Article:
Velvet Divorce

The Brave Front

Chapter Six: The Brave Front:

-December 27th, 1977-

Kato sat in his living room looking at Midori's old hand-made Christmas cards. Each one had cute little kitty cats with Santa hats on the cover. She drew little pigs with party hats for his birthday. Midori never did learn how to draw anything else. Still, those cats and pigs became Kato's joy year after year. Looking at those cards now made his heart hurt around this time. The old man's thoughts were interrupted by footsteps. He looked up and saw Kyoko walking in from the kitchen with a tray of tea.

"You looked like you needed it," she said. He waved the tray over to the table without a single word. His friend set it down likewise as the old man moved his cards.

"Cute cards," Kyoko spoke up.

"Yeah," Kato mumbled. The woman poured him some tea.

"Riku made me a Christmas card this year," she said. "It's still on my refrigerator."

"Ah," her friend said. Kyoko poured herself some tea.

"Funny," she said. "Eleven months and I don't know you." Kato glanced at her.

"What is that supposed to mean?" he asked. His friend shrugged as she shook her head.

"You haven't told me about your home or family." Kyoko pressed her lips together as she picked up her cup. Still not the right time, I guess, she thought.

"Midori," Kato answered. Kyoko glanced up at him.

"Hm?" she asked.

"My daughter's name was Midori," the former priest said. Kyoko tilted her head at him.

"What was she like?" his friend asked. Kato lowered the four Christmas cards in front of him.

"You have to promise me," he said.

"Promise you what?" Kyoko asked. Kato looked up at her with desperate eyes as he leaned in across the table.

"Stay by me no matter what," he pleaded. "Promise me that!" Kyoko gave him a sharp nod.

"Okay," she said.

-September 2nd, 2009-

Kyoko sat on the stuffy grey couch in Kato's abandoned living room. Everything was still in place; like it was waiting for him to come home. She shook her head. No, the old woman thought. He's never coming home. A knock came on the door, causing to Kyoko look up.

"Who is it?" she asked.

"The landlady," a voice shouted outside. "I need to talk to the owner of this apartment!"

"Coming," Kyoko said. She got up and walked to the door. The old woman opened it a crack.

"Yes?" she asked.

"Is Kato-san in?" the landlady asked in puzzled tone.

"No, he isn't," Kyoko answered, shaking her head. The landlady couldn't understand what was going on at first.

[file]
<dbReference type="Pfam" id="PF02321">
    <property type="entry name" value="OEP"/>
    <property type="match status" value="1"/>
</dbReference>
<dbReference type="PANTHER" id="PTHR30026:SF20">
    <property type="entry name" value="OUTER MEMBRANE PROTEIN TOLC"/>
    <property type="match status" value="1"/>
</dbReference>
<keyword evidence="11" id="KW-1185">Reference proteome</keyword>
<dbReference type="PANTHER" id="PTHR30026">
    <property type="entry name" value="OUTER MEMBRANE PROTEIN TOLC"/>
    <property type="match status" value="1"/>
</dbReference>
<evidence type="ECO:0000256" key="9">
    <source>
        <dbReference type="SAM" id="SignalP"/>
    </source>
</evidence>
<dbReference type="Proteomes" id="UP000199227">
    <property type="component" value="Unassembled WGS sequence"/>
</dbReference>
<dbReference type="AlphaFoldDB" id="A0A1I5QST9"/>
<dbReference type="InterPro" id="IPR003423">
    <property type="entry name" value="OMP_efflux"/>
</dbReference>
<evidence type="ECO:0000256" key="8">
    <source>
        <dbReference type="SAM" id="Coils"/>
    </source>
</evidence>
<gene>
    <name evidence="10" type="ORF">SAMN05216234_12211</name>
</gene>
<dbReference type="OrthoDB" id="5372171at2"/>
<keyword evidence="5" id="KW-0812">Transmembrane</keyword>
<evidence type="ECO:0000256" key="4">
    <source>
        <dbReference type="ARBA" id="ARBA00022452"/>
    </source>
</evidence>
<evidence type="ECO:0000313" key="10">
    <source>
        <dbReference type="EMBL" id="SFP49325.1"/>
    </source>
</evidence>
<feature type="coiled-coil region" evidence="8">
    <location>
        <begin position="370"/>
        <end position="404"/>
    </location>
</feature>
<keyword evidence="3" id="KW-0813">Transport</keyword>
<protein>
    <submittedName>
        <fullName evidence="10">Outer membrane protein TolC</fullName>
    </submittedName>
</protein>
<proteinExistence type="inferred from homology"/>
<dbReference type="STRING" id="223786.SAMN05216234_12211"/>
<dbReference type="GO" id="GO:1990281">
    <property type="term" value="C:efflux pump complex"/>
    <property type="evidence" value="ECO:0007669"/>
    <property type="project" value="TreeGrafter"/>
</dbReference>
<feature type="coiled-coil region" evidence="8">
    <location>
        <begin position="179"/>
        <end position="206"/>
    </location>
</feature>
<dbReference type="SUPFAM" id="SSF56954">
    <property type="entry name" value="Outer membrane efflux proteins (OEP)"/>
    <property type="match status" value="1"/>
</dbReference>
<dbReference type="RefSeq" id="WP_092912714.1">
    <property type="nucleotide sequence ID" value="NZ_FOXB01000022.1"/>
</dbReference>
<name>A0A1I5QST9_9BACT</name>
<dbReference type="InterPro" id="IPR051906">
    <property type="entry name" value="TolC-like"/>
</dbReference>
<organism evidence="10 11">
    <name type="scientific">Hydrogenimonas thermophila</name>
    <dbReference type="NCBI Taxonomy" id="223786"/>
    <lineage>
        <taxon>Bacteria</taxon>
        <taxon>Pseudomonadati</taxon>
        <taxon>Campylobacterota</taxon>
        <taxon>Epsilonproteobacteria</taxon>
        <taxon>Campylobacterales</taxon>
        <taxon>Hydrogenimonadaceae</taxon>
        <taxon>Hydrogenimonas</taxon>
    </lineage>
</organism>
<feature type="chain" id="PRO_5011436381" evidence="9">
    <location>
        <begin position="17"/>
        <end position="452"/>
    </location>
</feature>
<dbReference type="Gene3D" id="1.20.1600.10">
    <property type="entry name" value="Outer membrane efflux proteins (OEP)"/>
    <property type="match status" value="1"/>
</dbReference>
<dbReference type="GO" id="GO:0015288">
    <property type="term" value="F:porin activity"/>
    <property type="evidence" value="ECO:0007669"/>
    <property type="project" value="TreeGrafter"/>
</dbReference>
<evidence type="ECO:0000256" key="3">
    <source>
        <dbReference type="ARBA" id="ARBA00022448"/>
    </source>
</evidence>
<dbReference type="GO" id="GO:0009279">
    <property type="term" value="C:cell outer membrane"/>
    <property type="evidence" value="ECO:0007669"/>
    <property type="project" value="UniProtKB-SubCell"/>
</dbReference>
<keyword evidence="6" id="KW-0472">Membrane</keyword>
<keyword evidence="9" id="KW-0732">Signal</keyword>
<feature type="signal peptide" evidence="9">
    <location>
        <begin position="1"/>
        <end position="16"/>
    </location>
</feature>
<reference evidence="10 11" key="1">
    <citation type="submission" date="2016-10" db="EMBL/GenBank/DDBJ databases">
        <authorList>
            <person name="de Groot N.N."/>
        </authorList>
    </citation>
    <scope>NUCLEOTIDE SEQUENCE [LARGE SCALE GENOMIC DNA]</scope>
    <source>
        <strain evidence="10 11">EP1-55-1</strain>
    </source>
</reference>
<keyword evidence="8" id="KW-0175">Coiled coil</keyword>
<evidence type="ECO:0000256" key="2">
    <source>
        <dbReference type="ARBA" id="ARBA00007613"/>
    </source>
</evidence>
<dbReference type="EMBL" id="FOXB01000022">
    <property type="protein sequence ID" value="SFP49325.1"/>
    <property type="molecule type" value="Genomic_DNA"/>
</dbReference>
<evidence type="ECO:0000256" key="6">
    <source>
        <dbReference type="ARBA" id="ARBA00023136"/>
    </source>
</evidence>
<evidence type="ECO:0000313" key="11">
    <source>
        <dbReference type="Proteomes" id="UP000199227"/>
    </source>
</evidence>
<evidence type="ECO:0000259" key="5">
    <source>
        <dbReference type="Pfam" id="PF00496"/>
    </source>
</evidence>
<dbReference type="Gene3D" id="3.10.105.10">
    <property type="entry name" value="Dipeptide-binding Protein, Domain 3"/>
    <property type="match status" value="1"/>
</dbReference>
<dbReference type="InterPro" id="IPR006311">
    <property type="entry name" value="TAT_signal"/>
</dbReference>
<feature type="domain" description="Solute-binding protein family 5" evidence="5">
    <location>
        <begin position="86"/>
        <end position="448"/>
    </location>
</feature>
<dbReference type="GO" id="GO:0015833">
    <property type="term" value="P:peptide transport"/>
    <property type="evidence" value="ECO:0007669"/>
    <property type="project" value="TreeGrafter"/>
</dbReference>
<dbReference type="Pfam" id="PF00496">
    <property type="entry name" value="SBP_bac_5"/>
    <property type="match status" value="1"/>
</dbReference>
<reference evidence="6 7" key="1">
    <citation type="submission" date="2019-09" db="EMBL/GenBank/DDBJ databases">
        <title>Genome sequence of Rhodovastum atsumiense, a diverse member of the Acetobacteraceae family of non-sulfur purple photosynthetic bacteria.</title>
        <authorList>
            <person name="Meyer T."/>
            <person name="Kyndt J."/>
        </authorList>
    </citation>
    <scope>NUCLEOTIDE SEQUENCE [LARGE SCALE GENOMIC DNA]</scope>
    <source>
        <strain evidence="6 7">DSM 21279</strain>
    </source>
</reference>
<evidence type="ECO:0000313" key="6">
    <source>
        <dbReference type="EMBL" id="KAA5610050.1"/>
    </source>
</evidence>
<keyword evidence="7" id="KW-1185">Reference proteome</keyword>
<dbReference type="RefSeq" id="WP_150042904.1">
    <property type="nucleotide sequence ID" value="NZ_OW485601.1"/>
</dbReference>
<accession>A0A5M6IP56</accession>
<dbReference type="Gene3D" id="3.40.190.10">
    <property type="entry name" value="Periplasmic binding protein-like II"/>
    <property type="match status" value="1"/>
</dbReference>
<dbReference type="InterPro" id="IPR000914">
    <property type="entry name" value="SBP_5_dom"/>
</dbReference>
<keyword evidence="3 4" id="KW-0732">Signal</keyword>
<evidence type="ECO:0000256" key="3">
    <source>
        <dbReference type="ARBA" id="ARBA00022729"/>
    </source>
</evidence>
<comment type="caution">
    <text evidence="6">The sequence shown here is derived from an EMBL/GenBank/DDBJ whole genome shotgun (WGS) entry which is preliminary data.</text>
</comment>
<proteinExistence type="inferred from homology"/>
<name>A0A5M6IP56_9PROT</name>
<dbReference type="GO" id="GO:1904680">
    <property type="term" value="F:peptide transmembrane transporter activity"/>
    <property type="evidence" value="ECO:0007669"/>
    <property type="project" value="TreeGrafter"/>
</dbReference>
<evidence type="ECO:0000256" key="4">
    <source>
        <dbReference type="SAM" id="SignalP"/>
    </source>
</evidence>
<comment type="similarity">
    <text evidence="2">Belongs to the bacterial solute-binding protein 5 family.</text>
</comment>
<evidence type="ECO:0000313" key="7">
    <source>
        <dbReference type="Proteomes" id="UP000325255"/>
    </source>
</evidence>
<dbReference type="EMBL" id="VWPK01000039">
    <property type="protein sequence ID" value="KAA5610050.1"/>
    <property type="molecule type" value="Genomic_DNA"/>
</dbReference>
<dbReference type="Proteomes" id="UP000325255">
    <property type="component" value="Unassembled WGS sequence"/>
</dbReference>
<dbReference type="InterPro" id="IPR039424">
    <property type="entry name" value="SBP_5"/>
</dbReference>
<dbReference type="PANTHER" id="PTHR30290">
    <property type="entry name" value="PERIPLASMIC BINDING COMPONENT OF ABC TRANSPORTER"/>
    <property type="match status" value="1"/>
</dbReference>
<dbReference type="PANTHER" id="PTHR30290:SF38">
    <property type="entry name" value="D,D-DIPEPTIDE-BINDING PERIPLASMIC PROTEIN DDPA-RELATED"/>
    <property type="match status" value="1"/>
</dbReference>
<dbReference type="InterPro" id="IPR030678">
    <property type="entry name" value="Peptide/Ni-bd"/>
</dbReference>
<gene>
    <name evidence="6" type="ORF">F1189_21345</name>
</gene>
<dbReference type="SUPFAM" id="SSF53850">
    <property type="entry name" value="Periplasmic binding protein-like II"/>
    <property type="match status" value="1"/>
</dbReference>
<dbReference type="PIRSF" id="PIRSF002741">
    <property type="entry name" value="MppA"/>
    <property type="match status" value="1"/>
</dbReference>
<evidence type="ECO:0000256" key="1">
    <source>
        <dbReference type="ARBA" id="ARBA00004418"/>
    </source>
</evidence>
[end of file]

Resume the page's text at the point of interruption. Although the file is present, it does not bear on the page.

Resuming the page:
"Okay," she said. "When can I see him?" Kyoto bit her lower lip.

"May I ask why?" she asked.

"I need to speak with to him," the landlady repeated. "This is rather important.

"I can give him a message," Kyoko said quickly in an attempt to end this conversation.

"When can I see him?" the other old lady asked. Kyoko dropped her shoulders and sighed.

"Okay, look," she said at last. "Kato-san has been taking care of a sick friend in the countryside these past few months. I'm just managing his apartment while he's out." She bit her lower lip, waiting for a response.

"Why didn't you tell me sooner?" the landlady asked.

"Well, he said that you would understand," the other woman answered sheepishly as she shuffled her feet. Come on, say something, damn it! Anything! The landlady thought about her options.

"You said you would take a message, right?" she asked.

"Yeah," Kyoko said in a small voice.

"Tell him that utilities and rent are due this month and there will be an inspector coming by the apartment in two weeks," the landlady said. "Oh, and we're having a tea party in the lobby this week."

"Anything else?" Kyoko asked, nodding. The landlady dug in her brain for anything else to tell Kato. When nothing came to her, she shook her head.

"No," the landlady said.

"Okay," the other old lady said. "See ya."

"Bye," the landlady said before she turned and left. Once she could no longer hear footsteps, Kyoko breathed out in relief. This game kept getting harder to play. Kato lived as a recluse in the apartment. The landlady tried to invite him out to the apartment's social gatherings, but Kato had always refused. He hadn't contacted the old village in a long time. The only time Kato left his apartment was to pay the bills and shop for groceries. Kyoko did such a good job maintaining the apartment that no one noticed that something was off.

The old woman sighed. People in the apartment started to ask questions. Kyoko could only use the same answers so many times. Pretty soon, more questions would follow. Soon, she would have to face Anna for the first time in years. Kyoko shook her head.

No, I can't tell her yet, she thought. He doesn't want me to. I have to keep up this longer. After she stops her family for good, I'll tell her the truth, Kyoko thought. She looked around at Kato's living room and sighed. Luckily for her, Kato made it a little easier to play, but not by much. Five months and Anna didn't know the truth.

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